Roman Sklyar, deputy prime minister of Kazakhstan, told reporters in Nur-Sultan on January 10 that a special government commission ruled out technical malfunction, human error, or the influence of other aircraft in the crash. Instead, the commission concluded that the most likely factor was an accumulation of ice on the plane’s wings.
The plane crashed while trying to take off from the Almaty airport en route to Nur-Sultan on December 27.
“The plane was stationed at the airport in frigid weather for two days and ice built up on it, which most likely caused the accident,” Sklyar said, adding that the investigation continues.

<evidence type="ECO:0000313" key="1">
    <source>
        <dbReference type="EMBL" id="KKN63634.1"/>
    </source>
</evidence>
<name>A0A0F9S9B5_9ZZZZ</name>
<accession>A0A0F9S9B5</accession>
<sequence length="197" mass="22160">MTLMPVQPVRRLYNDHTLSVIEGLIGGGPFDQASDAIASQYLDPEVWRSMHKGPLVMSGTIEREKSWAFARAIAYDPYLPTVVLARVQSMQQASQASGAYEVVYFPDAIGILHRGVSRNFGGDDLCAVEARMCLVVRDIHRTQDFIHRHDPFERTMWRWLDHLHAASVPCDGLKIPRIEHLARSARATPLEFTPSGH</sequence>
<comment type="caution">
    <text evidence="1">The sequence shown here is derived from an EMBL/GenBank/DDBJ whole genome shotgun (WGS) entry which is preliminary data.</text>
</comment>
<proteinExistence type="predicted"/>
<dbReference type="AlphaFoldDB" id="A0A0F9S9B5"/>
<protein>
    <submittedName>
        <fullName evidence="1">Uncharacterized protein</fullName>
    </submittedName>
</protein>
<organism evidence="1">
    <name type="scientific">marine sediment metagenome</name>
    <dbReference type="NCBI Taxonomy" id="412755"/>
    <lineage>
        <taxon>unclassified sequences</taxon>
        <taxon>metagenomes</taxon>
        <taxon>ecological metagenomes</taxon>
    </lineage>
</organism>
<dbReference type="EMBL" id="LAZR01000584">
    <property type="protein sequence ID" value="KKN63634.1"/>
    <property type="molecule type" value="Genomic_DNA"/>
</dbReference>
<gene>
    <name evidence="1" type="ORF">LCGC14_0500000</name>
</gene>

The Ministry of Industry and Infrastructure Development said earlier that the plane was unable to achieve significant altitude and crashed into a two-story building near the airport.
Sklyar said at the January 10 press conference that investigations had been launched into what he called “illegal permits” issued by local authorities in the Talghar district to build houses near the airport.
Four foreigners were aboard the plane, officials said — two from Ukraine and one each from China and Kyrgyzstan — while the rest were Kazakh. All four of the foreigners survived, Kazakh authorities said.